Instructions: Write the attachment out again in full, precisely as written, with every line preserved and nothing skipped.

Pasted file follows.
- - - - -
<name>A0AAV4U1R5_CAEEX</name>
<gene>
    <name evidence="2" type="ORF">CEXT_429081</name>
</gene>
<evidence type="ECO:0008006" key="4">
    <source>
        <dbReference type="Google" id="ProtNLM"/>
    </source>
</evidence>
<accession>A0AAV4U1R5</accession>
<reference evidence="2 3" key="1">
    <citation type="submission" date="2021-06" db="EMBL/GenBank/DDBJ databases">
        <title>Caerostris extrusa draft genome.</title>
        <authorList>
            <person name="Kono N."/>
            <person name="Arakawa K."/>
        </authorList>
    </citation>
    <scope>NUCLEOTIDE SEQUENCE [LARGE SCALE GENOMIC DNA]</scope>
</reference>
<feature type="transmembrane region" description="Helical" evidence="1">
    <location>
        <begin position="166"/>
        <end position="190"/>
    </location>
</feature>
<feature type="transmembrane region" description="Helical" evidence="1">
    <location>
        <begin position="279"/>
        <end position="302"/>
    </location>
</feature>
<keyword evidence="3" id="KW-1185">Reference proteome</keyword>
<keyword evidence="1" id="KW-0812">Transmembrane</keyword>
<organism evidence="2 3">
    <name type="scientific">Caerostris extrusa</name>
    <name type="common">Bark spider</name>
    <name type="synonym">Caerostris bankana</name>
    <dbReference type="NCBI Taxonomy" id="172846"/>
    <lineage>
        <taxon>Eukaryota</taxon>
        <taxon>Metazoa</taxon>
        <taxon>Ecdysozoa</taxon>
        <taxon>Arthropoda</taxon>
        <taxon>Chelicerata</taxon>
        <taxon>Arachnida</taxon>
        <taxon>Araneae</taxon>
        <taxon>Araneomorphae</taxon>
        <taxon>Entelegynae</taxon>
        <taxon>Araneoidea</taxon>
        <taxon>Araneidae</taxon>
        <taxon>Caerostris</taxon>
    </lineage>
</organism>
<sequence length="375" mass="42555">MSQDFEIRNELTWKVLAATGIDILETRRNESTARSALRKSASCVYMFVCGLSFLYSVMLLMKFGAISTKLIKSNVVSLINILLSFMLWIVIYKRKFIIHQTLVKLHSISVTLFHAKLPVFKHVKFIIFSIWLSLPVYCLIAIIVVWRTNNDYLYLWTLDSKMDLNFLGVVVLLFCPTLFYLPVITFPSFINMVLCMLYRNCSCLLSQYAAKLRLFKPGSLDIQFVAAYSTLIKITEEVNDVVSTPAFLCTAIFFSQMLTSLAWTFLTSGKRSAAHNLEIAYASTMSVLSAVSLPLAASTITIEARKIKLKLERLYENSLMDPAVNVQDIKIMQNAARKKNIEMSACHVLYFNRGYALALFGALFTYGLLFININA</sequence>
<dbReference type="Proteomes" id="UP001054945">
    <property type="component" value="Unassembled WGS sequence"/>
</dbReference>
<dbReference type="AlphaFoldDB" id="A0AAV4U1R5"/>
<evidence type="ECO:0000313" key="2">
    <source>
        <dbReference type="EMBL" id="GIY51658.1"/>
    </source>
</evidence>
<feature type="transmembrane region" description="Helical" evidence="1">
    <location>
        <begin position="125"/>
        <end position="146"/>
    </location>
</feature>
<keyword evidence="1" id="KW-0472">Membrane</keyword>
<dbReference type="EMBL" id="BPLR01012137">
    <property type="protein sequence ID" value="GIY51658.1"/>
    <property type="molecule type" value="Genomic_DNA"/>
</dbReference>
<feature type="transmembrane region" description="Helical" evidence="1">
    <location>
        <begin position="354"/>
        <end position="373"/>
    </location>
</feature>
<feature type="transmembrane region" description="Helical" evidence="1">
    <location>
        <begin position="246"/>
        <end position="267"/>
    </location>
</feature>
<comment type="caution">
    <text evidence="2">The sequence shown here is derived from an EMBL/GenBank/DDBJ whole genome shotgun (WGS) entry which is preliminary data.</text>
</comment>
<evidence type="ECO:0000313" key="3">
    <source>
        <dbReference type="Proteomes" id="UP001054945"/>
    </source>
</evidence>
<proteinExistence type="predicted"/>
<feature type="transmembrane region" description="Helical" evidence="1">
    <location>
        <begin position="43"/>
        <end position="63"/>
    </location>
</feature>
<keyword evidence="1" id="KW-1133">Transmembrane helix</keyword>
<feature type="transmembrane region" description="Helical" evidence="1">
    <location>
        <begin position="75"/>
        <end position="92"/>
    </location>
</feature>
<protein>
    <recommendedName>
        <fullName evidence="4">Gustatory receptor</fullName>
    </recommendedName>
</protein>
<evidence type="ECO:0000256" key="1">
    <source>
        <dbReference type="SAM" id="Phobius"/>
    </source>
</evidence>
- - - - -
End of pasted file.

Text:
<name>A0AAV4U1R5_CAEEX</name>
<gene>
    <name evidence="2" type="ORF">CEXT_429081</name>
</gene>
<evidence type="ECO:0008006" key="4">
    <source>
        <dbReference type="Google" id="ProtNLM"/>
    </source>
</evidence>
<accession>A0AAV4U1R5</accession>
<reference evidence="2 3" key="1">
    <citation type="submission" date="2021-06" db="EMBL/GenBank/DDBJ databases">
        <title>Caerostris extrusa draft genome.</title>
        <authorList>
            <person name="Kono N."/>
            <person name="Arakawa K."/>
        </authorList>
    </citation>
    <scope>NUCLEOTIDE SEQUENCE [LARGE SCALE GENOMIC DNA]</scope>
</reference>
<feature type="transmembrane region" description="Helical" evidence="1">
    <location>
        <begin position="166"/>
        <end position="190"/>
    </location>
</feature>
<feature type="transmembrane region" description="Helical" evidence="1">
    <location>
        <begin position="279"/>
        <end position="302"/>
    </location>
</feature>
<keyword evidence="3" id="KW-1185">Reference proteome</keyword>
<keyword evidence="1" id="KW-0812">Transmembrane</keyword>
<organism evidence="2 3">
    <name type="scientific">Caerostris extrusa</name>
    <name type="common">Bark spider</name>
    <name type="synonym">Caerostris bankana</name>
    <dbReference type="NCBI Taxonomy" id="172846"/>
    <lineage>
        <taxon>Eukaryota</taxon>
        <taxon>Metazoa</taxon>
        <taxon>Ecdysozoa</taxon>
        <taxon>Arthropoda</taxon>
        <taxon>Chelicerata</taxon>
        <taxon>Arachnida</taxon>
        <taxon>Araneae</taxon>
        <taxon>Araneomorphae</taxon>
        <taxon>Entelegynae</taxon>
        <taxon>Araneoidea</taxon>
        <taxon>Araneidae</taxon>
        <taxon>Caerostris</taxon>
    </lineage>
</organism>
<sequence length="375" mass="42555">MSQDFEIRNELTWKVLAATGIDILETRRNESTARSALRKSASCVYMFVCGLSFLYSVMLLMKFGAISTKLIKSNVVSLINILLSFMLWIVIYKRKFIIHQTLVKLHSISVTLFHAKLPVFKHVKFIIFSIWLSLPVYCLIAIIVVWRTNNDYLYLWTLDSKMDLNFLGVVVLLFCPTLFYLPVITFPSFINMVLCMLYRNCSCLLSQYAAKLRLFKPGSLDIQFVAAYSTLIKITEEVNDVVSTPAFLCTAIFFSQMLTSLAWTFLTSGKRSAAHNLEIAYASTMSVLSAVSLPLAASTITIEARKIKLKLERLYENSLMDPAVNVQDIKIMQNAARKKNIEMSACHVLYFNRGYALALFGALFTYGLLFININA</sequence>
<dbReference type="Proteomes" id="UP001054945">
    <property type="component" value="Unassembled WGS sequence"/>
</dbReference>
<dbReference type="AlphaFoldDB" id="A0AAV4U1R5"/>
<evidence type="ECO:0000313" key="2">
    <source>
        <dbReference type="EMBL" id="GIY51658.1"/>
    </source>
</evidence>
<feature type="transmembrane region" description="Helical" evidence="1">
    <location>
        <begin position="125"/>
        <end position="146"/>
    </location>
</feature>
<keyword evidence="1" id="KW-0472">Membrane</keyword>
<dbReference type="EMBL" id="BPLR01012137">
    <property type="protein sequence ID" value="GIY51658.1"/>
    <property type="molecule type" value="Genomic_DNA"/>
</dbReference>
<feature type="transmembrane region" description="Helical" evidence="1">
    <location>
        <begin position="354"/>
        <end position="373"/>
    </location>
</feature>
<feature type="transmembrane region" description="Helical" evidence="1">
    <location>
        <begin position="246"/>
        <end position="267"/>
    </location>
</feature>
<comment type="caution">
    <text evidence="2">The sequence shown here is derived from an EMBL/GenBank/DDBJ whole genome shotgun (WGS) entry which is preliminary data.</text>
</comment>
<evidence type="ECO:0000313" key="3">
    <source>
        <dbReference type="Proteomes" id="UP001054945"/>
    </source>
</evidence>
<proteinExistence type="predicted"/>
<feature type="transmembrane region" description="Helical" evidence="1">
    <location>
        <begin position="43"/>
        <end position="63"/>
    </location>
</feature>
<keyword evidence="1" id="KW-1133">Transmembrane helix</keyword>
<feature type="transmembrane region" description="Helical" evidence="1">
    <location>
        <begin position="75"/>
        <end position="92"/>
    </location>
</feature>
<protein>
    <recommendedName>
        <fullName evidence="4">Gustatory receptor</fullName>
    </recommendedName>
</protein>
<evidence type="ECO:0000256" key="1">
    <source>
        <dbReference type="SAM" id="Phobius"/>
    </source>
</evidence>